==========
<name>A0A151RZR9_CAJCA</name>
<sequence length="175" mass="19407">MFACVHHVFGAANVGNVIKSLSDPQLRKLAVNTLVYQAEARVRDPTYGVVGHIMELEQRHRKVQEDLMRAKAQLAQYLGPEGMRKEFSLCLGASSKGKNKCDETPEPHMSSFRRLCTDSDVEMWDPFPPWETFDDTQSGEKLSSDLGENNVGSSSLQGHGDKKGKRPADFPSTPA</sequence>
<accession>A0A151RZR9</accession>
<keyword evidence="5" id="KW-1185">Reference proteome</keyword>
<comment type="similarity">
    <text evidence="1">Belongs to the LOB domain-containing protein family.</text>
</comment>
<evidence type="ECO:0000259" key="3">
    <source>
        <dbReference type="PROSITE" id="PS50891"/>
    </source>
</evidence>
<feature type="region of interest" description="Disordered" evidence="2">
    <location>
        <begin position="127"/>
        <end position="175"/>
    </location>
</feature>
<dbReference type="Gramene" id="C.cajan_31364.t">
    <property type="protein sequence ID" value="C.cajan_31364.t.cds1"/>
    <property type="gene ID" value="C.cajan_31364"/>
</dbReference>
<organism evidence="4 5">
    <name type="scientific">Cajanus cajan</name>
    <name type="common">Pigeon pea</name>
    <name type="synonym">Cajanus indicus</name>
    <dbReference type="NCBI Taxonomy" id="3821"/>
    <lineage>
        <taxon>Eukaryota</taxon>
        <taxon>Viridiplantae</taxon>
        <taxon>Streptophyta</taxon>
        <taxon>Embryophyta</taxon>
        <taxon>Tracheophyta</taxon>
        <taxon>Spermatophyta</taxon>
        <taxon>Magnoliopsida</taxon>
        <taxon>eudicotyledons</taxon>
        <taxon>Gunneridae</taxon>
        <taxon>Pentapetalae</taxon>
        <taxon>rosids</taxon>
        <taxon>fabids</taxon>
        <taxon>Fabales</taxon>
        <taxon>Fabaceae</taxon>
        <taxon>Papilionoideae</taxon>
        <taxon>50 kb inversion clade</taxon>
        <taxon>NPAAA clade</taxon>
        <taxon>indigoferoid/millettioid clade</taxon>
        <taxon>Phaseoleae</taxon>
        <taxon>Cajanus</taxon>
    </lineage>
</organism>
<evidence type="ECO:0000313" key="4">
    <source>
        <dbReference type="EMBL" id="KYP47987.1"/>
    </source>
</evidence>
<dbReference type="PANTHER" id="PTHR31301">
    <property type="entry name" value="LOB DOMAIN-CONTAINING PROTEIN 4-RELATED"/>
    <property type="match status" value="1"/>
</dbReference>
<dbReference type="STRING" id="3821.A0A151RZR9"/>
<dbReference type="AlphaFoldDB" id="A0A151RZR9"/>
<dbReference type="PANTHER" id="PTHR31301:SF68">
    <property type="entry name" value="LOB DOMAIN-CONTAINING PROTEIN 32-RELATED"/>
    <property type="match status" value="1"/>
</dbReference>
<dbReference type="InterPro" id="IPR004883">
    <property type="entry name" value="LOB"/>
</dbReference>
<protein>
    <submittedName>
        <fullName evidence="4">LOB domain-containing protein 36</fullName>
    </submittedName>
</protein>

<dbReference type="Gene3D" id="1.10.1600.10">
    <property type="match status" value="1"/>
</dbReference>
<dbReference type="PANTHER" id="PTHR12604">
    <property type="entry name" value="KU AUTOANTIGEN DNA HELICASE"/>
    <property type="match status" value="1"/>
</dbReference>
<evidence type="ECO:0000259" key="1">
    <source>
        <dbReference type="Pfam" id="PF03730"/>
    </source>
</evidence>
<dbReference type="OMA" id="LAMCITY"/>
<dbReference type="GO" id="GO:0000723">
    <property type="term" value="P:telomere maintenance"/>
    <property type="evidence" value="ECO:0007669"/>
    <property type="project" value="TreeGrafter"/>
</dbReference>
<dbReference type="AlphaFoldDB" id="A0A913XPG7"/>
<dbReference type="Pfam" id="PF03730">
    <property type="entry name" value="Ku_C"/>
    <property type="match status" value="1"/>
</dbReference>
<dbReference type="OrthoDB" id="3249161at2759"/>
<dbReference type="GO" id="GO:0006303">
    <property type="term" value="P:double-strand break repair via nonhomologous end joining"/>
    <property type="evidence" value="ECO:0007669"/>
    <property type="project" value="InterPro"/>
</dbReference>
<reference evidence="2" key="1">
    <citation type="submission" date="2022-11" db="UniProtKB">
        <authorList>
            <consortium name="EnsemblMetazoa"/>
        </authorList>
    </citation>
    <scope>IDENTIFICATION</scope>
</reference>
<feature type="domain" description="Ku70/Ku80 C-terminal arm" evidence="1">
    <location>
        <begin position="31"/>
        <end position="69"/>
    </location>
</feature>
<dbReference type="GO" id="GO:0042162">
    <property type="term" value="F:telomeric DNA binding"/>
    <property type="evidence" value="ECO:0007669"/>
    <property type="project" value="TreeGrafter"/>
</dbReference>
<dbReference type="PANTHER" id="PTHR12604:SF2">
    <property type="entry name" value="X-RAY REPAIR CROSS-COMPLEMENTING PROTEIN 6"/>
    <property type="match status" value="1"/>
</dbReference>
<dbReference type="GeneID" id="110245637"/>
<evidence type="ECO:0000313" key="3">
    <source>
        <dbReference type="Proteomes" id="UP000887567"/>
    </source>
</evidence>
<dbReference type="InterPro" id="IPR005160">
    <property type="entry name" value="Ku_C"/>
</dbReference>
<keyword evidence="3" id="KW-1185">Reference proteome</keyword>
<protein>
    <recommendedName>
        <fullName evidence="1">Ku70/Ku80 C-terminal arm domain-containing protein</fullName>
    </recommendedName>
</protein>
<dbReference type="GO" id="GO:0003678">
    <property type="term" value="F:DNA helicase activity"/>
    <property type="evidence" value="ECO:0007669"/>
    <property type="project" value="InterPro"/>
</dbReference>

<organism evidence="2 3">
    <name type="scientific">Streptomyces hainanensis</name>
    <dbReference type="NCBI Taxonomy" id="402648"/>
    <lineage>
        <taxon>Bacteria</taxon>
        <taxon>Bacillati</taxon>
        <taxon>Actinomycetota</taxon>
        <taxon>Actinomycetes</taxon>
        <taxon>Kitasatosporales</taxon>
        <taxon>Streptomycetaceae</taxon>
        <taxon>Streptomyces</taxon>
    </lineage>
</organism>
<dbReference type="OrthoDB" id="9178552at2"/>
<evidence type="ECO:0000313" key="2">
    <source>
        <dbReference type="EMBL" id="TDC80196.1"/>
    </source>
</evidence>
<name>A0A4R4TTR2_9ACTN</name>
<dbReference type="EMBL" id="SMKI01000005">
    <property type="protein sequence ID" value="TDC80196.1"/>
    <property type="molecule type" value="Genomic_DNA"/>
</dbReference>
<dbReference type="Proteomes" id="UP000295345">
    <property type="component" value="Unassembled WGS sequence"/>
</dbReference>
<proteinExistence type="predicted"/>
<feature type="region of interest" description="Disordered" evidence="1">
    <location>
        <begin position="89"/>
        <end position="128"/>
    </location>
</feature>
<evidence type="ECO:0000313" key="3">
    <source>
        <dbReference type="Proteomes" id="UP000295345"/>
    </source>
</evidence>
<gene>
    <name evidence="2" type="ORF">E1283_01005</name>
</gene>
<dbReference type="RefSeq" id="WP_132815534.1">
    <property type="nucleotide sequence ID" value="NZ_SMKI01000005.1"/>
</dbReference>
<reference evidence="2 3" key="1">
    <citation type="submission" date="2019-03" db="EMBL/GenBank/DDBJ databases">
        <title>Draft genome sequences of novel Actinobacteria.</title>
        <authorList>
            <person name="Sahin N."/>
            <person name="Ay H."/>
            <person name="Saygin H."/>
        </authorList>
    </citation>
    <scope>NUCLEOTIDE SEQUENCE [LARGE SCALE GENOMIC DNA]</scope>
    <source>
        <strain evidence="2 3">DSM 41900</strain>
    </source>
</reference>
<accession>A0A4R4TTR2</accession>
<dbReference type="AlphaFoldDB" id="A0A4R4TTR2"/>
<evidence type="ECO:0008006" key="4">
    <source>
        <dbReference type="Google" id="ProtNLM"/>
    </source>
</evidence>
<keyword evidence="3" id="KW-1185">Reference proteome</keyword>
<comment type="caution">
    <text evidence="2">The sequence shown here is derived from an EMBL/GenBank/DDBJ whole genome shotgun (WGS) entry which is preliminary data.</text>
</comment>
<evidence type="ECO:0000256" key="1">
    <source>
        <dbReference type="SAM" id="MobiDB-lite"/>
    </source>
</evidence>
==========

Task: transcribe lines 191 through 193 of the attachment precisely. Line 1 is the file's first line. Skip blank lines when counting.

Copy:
<reference evidence="2 3" key="1">
    <citation type="submission" date="2019-03" db="EMBL/GenBank/DDBJ databases">
        <title>Draft genome sequences of novel Actinobacteria.</title>